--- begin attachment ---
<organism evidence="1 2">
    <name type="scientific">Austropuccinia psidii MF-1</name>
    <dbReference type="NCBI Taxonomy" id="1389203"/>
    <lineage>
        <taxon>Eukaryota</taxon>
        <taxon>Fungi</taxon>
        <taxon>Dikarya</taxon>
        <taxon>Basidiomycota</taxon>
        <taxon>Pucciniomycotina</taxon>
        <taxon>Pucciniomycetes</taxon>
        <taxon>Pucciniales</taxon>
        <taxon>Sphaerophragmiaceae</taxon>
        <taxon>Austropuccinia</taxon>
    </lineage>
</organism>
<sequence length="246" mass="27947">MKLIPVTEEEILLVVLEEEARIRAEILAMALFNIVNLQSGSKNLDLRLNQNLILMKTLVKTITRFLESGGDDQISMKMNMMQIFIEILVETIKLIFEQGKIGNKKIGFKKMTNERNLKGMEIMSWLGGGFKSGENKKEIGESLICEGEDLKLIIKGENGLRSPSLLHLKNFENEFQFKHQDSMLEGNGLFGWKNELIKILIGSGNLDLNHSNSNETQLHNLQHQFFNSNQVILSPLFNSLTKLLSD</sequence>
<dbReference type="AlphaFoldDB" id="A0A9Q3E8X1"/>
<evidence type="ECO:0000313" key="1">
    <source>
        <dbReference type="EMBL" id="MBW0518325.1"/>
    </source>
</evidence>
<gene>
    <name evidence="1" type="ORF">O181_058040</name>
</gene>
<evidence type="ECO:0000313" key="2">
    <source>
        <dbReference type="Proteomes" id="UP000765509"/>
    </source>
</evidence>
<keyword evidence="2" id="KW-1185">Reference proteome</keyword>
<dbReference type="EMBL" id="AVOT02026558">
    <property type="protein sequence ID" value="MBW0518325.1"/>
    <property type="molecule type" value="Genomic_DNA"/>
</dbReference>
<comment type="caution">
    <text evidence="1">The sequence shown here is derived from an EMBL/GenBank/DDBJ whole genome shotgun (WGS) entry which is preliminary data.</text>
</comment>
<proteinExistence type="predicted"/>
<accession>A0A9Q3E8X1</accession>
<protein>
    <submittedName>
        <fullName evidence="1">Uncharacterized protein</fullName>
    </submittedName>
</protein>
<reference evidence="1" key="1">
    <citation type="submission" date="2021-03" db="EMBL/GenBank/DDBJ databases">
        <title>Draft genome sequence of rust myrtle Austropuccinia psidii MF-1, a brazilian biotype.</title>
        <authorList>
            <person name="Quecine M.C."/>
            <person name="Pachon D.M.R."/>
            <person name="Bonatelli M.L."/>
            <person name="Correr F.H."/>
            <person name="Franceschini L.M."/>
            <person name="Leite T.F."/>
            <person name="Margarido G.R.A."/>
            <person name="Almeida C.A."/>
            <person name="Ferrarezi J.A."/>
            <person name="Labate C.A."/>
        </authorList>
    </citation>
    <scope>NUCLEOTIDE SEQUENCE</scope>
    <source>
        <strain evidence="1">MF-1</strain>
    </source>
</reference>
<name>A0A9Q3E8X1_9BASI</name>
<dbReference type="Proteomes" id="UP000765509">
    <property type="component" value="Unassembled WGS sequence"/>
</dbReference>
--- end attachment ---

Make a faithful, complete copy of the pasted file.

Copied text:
<organism evidence="1 2">
    <name type="scientific">Austropuccinia psidii MF-1</name>
    <dbReference type="NCBI Taxonomy" id="1389203"/>
    <lineage>
        <taxon>Eukaryota</taxon>
        <taxon>Fungi</taxon>
        <taxon>Dikarya</taxon>
        <taxon>Basidiomycota</taxon>
        <taxon>Pucciniomycotina</taxon>
        <taxon>Pucciniomycetes</taxon>
        <taxon>Pucciniales</taxon>
        <taxon>Sphaerophragmiaceae</taxon>
        <taxon>Austropuccinia</taxon>
    </lineage>
</organism>
<sequence length="246" mass="27947">MKLIPVTEEEILLVVLEEEARIRAEILAMALFNIVNLQSGSKNLDLRLNQNLILMKTLVKTITRFLESGGDDQISMKMNMMQIFIEILVETIKLIFEQGKIGNKKIGFKKMTNERNLKGMEIMSWLGGGFKSGENKKEIGESLICEGEDLKLIIKGENGLRSPSLLHLKNFENEFQFKHQDSMLEGNGLFGWKNELIKILIGSGNLDLNHSNSNETQLHNLQHQFFNSNQVILSPLFNSLTKLLSD</sequence>
<dbReference type="AlphaFoldDB" id="A0A9Q3E8X1"/>
<evidence type="ECO:0000313" key="1">
    <source>
        <dbReference type="EMBL" id="MBW0518325.1"/>
    </source>
</evidence>
<gene>
    <name evidence="1" type="ORF">O181_058040</name>
</gene>
<evidence type="ECO:0000313" key="2">
    <source>
        <dbReference type="Proteomes" id="UP000765509"/>
    </source>
</evidence>
<keyword evidence="2" id="KW-1185">Reference proteome</keyword>
<dbReference type="EMBL" id="AVOT02026558">
    <property type="protein sequence ID" value="MBW0518325.1"/>
    <property type="molecule type" value="Genomic_DNA"/>
</dbReference>
<comment type="caution">
    <text evidence="1">The sequence shown here is derived from an EMBL/GenBank/DDBJ whole genome shotgun (WGS) entry which is preliminary data.</text>
</comment>
<proteinExistence type="predicted"/>
<accession>A0A9Q3E8X1</accession>
<protein>
    <submittedName>
        <fullName evidence="1">Uncharacterized protein</fullName>
    </submittedName>
</protein>
<reference evidence="1" key="1">
    <citation type="submission" date="2021-03" db="EMBL/GenBank/DDBJ databases">
        <title>Draft genome sequence of rust myrtle Austropuccinia psidii MF-1, a brazilian biotype.</title>
        <authorList>
            <person name="Quecine M.C."/>
            <person name="Pachon D.M.R."/>
            <person name="Bonatelli M.L."/>
            <person name="Correr F.H."/>
            <person name="Franceschini L.M."/>
            <person name="Leite T.F."/>
            <person name="Margarido G.R.A."/>
            <person name="Almeida C.A."/>
            <person name="Ferrarezi J.A."/>
            <person name="Labate C.A."/>
        </authorList>
    </citation>
    <scope>NUCLEOTIDE SEQUENCE</scope>
    <source>
        <strain evidence="1">MF-1</strain>
    </source>
</reference>
<name>A0A9Q3E8X1_9BASI</name>
<dbReference type="Proteomes" id="UP000765509">
    <property type="component" value="Unassembled WGS sequence"/>
</dbReference>